gestion, undertook one or two journeys in the interests of the reformation, falling into peril in the Netherlands. Soon, however, he was generously dismissed by his patron, and on passing through Weissenburg in Lower Alsace accepted an invitation from Motherer, parson in that town, to fill the post of preacher at his church. Here he in a series of sermons advanced Lutheran views, and recommended the study of the German Bible. Great excitement ensued, and both Motherer and Buwr, having declined to appear before the Bishop of Speier, were excommunicated by him. Eucer hereupon made a pnblic profession of his doctrine, but finally both he and his friend, with their wives, were obliged to ily to Strassburg, where they arrived at the end of April 1523, and at first took refuge in the house of Bucer's father, now a citizen of the town.
In Strassburg the reformation had many sympathisers, and Matthew Zell was already preaching ‘the gospel’ to the people in the nave of the minster. Capito, who had recently assumed a dignified ecclesiastical position in the city, still observed a hesitating attitude. Bucer’s arrival and hold announcement of his marriage to the spiritual authorities therefore created much interest, and he was at first only allowed to lecture, as it were, privately in Zell's house. As a citizen‘s son, however, he was protected by the town council against the bishop, who demanded his surrender, and was allowed to plead his cause both by word of mouth and in writing. His lectures on the New Testament, some of which he gave in the cathedral, were numerously attended, and in December 1523 he was appointed a salaried daily lecturer on the scriptures. He was now one of the seven prenchers recognised at Strassburg as the representatives of the cause of the reformation. Jacob Sturm, in the town council, and Capito's, who had by this time declared for the reformation, were, with Bucer and Zell, its chief promoters. In March 1524 the hishop excommunicated several married priests, among whom, however, there is no mention of Bucer; and in the same month the guild of gardeners, whose religious views were of an advanced character, elected him priest at St. Aurelia’s, a parsonage in Capito's provostsbip. Though much drawn to Zwingli, he continued for a time to maintain an independent attitude as to the use of images and pictures, and his view of the eucharist was not as yet wholly divergent from Luther's. But the difficulties of the Strassburg reformers increased as the city became the refuge of victims of religious persecution. Both Capita and Bucer showed hospitality to French and Italian refugees, through whom Bucer in particular set on foot schemes for the propagation of protestantism. Less welcome to him were the anabaptists who took refuge in the city and Carlstadt, whose dispute with Luther was already notorious. In October 1524 the images were removed out of Bucer’s church, and St. Aurelia’s wonder-working grate was closed; and in the following month Bucer, while giving an account to Luther of the simple reformed worship in use at Strassburg, requested in the name of his brethren a more explicit statement of Luther's dogma conoeming the eucbarist. Probably Bucer had been alienated from the Lutheran view on this head through the induence of Rodius (Rode, of Utrecht), who visited him about this time (Köstin, i. 717; cf. Baum, 304-5). Luther's reply was his ‘Address to all Christians in Strassburg,’ warning them against the errors of Carlstadt. Soon after this Bucer, with Capito and Zell, bravely attempted in a personal interview to persuade a large band of insurrectionary peasants to abstain from violence.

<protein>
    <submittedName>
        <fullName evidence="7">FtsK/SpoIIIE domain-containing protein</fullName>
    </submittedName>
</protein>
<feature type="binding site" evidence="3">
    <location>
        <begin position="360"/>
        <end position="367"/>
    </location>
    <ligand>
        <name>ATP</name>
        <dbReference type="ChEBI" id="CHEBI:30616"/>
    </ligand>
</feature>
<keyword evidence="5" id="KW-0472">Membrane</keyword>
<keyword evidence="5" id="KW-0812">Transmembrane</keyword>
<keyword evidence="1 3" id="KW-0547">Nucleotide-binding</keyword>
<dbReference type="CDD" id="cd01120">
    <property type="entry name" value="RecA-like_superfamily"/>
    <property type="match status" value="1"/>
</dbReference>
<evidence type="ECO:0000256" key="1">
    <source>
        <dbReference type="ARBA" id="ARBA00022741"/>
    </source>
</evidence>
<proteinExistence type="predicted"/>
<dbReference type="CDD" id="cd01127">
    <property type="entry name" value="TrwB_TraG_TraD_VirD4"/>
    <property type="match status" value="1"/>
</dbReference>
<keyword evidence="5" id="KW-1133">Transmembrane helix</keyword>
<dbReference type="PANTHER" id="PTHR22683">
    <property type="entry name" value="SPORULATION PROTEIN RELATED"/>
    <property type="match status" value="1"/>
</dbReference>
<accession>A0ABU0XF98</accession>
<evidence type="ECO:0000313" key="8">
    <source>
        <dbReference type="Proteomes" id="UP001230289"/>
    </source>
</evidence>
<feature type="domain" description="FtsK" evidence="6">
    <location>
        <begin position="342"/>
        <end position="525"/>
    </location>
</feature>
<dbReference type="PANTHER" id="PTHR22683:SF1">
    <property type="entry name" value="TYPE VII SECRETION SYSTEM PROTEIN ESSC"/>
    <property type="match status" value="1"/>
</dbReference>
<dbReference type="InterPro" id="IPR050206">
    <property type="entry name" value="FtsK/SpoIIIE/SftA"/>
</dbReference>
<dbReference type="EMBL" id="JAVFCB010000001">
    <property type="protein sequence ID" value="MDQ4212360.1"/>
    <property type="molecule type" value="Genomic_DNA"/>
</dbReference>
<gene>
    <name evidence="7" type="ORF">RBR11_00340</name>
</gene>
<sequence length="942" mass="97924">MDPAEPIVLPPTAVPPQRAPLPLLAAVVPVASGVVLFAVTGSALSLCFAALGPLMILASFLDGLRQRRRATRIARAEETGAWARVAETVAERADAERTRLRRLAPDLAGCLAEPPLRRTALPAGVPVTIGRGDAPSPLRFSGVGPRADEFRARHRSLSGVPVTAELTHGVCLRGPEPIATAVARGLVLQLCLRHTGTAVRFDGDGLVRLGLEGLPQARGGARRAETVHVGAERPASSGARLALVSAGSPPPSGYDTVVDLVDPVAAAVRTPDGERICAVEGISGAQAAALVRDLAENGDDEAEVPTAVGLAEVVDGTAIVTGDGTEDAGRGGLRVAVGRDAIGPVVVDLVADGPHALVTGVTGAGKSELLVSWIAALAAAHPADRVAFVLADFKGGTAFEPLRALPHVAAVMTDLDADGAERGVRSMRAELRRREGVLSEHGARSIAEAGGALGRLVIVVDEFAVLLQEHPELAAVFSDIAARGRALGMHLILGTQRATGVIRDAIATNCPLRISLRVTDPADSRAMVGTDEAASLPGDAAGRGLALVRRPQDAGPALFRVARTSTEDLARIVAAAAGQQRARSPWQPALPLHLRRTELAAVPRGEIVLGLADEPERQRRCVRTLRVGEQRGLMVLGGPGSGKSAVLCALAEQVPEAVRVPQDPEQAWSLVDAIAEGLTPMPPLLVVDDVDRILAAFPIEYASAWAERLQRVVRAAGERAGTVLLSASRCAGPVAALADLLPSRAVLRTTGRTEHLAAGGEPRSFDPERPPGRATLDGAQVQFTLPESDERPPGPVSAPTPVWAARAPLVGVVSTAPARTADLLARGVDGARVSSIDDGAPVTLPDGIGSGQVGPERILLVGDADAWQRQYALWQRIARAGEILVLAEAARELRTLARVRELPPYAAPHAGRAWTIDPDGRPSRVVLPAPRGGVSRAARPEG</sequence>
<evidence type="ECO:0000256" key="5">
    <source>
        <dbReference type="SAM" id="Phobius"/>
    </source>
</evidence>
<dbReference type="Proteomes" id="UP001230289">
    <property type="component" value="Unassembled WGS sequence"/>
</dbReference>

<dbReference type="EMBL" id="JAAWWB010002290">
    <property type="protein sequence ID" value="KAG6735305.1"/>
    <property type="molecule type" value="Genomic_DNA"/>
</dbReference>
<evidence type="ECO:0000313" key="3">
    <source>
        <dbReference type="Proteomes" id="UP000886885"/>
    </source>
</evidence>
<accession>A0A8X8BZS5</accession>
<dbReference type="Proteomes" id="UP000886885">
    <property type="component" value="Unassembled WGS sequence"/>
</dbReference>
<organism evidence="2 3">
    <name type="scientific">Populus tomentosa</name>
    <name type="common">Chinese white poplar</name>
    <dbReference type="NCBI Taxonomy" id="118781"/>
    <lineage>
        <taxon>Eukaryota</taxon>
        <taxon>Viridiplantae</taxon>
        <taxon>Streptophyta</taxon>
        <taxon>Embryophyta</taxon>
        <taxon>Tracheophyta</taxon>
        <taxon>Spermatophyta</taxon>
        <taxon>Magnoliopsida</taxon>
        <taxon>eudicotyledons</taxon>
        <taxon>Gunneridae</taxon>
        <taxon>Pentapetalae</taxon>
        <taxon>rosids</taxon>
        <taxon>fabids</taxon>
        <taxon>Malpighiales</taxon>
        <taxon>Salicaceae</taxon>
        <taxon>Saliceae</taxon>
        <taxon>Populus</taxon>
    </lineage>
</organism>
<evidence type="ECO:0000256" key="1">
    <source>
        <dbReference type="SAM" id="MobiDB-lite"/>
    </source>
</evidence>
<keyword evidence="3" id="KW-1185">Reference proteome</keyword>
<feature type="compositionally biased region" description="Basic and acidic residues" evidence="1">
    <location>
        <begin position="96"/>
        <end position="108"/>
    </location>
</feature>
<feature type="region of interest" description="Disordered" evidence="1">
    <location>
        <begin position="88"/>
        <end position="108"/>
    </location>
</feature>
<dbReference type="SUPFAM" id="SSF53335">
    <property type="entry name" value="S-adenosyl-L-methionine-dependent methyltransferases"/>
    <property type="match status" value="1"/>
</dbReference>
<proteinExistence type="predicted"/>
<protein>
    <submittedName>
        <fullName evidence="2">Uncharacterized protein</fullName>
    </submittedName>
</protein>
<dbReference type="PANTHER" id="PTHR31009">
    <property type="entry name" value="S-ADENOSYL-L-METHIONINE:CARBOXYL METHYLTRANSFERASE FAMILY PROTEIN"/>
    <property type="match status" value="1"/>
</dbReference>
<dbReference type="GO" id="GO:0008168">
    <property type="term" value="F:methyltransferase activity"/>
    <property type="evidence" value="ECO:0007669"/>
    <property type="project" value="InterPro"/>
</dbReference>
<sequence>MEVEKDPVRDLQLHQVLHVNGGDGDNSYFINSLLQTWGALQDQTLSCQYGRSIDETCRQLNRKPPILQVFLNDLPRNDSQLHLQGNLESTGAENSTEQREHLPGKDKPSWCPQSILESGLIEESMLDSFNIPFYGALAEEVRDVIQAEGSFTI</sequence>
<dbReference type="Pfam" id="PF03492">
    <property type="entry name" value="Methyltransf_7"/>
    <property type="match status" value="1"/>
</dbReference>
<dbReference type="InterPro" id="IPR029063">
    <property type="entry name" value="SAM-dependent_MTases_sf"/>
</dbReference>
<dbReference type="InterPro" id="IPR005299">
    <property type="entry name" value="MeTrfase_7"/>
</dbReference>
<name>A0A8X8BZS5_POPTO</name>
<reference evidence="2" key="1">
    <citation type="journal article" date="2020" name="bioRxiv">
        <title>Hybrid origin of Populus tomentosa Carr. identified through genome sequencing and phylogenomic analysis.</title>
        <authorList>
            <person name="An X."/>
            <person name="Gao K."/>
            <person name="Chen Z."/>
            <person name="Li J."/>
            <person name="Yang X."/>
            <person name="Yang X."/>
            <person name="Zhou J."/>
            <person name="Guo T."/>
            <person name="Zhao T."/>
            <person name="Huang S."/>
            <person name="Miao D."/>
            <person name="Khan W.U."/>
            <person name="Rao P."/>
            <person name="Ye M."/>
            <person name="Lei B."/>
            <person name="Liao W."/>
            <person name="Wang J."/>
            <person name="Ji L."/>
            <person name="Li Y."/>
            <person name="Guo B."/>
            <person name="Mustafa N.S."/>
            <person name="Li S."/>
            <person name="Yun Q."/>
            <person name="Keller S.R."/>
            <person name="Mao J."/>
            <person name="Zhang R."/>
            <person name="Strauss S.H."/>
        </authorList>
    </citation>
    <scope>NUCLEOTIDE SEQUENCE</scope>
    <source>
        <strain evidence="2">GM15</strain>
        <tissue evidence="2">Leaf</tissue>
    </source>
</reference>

The hardest and most thankless task of Bucer's life began when in 1525 the conflict between Luther and Zwingli which turned mainly, though not altogether, on the encharist, declared itself. The Strassburg preachers, who distinctly placed themselves on the side of the Swiss reformer, were roughly handled by Melanchthon, and sarcastically criticised by the Erasmians, against whom guest did his best to defend his position. Luther, having in November declined a friendly overture from the Strassburgers, was further irritated by observations on the eucharist introduced by Bucer into his Latin translation of Luther's ‘Church Postil’ (1525), and Luther’s follower, Bugenhagen, had a similar grievance against the same translator`s version of his ‘ Commentary on the Psalms.' Meanwhile, the friendliness between the Strnssburg and the Swiss reformers increased, Bucer also placing himself decisively on Zwingli’s side against anabaptism, with certain milder phases of which his friend Capito was not altogether out of sympathy (1527). At the great Bern disputation (January 1528) he distinctly declared in favour of the Zwinglian doctrine. Soon afterwards he dedicated to the Bern town council his ‘Commentary on the Gospel of St. John,' prefaced by a summary of the proceedings at the disputation. In March 1528 appealed the amplest ‘ Confession' ever put forth by Luther concerning the eucharist, and in June Bucer published a reply in dialogue form, in which he proposed a personal conference between the leaders of the two parties. He had already entreated Zwingli ,to adopt as conciliatory as possible a tone